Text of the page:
Researcher’s interest & motivation. Nature of the research problem. Researcher’s knowledge & experience.Research ethics & principles. 3. . 5.1. 4. 2. Purpose of the study.

7. 8.6. Subjects & participants. 10. . Time. Possible control on extraneous variables. 9.Users of the study findings. Resources.

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Chapters covered… Presenting Data Using NUD.IST Using Atlas.ti .

Presenting Data Clive Opie .

Presenting Data Collecting data?=how to analyze data .

Data Quantitative Qualitative Themes Descriptive statistics Parametric tests Inferential statistics Non-Parametric tests Issues .

Quantitative Nominal Ordinal Interval Ratio Mode frequencies Spearman rank Order ANOVA Statistic analysis Kruskal-Wallis test T-test .

Nominal Data Puts data into categories  Ethnic Groups Sample of Species in a selected ground  Earthworms  Ants Sample of Speech communities in a given area  Punjabi  Potohari  Siraiki .

Ordinal Data  Indicates Order of Numbers is Meaningful  Scores  Example: Scores in a sample population  Low score vs high scores  Likert Scale  Position of Schools on City-League  No arithmetic significance  Intervals between sets of scores  Difference between 60 & 70 Vs 45 and 55 .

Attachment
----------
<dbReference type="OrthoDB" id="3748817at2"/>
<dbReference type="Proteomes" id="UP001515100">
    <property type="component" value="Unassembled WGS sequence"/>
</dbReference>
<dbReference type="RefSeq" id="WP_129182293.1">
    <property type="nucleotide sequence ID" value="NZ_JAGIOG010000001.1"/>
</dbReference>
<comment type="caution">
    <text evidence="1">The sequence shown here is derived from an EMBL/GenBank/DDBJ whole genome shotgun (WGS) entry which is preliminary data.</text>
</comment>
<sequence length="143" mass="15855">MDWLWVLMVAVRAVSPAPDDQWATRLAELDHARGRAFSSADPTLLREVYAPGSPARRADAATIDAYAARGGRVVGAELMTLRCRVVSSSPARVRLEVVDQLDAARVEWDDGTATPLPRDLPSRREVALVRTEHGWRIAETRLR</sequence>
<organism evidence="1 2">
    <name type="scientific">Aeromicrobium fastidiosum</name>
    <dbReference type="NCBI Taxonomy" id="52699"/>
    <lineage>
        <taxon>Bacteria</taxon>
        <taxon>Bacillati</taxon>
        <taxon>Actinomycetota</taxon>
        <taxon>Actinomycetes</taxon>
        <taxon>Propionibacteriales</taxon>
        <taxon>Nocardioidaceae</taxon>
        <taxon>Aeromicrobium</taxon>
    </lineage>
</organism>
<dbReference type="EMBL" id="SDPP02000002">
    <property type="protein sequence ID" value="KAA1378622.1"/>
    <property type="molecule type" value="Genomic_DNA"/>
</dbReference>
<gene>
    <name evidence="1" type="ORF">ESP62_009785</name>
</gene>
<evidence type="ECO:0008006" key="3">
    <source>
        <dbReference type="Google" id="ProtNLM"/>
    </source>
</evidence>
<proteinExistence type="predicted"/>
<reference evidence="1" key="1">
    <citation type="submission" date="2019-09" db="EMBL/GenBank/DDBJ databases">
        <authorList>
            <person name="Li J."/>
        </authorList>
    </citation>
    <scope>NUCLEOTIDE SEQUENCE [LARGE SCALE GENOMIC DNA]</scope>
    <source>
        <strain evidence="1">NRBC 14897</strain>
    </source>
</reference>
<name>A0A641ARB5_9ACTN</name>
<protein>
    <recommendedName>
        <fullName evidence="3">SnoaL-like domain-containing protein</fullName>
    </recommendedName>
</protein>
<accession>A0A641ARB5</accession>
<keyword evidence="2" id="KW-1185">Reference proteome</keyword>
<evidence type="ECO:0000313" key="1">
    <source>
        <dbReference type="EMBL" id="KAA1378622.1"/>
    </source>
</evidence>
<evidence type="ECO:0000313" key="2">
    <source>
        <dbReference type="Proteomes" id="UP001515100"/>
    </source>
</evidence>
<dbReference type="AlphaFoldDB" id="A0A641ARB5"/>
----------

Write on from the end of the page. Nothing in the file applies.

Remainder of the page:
Interval Ratio Data
 Refers to numbers which have regular intervals
 Intervals can be interpreted

 Can be extrapolated
 Generalized to other schools in the locality

 Example:
 # of Minority Community students in schools of a selected locality

Descriptive Statistics
Describes group

Age ranges in a class

Age Range

Group Total

Cumulative
Percentage

19-21
22-24
25-27

178
42
7

78.4
96.9
100

Trap of Superfluous Data

Inferential Statistics
Tests
Non-Parametric Tests
Parametric Test

Non-Parametric Data  Data  Nominal  Ordinal Data  Can not be Extrapolated  Sphinx Survey. Excel  Kruskal Wallis Test-find if 3 more groups belong to same population  Spearman’s Rank Order-find significant relationship between two sets of Ordinal Data .

Parametric Data  Data  Interval-Ratio Can be Extrapolated Requires careful attention to characteristics ANOVA-mean of more than two samples Pearson’s product Moment correlation-strength of relationship between two interval scales variables  t-test: -testing the level of significance between the mean of two samples .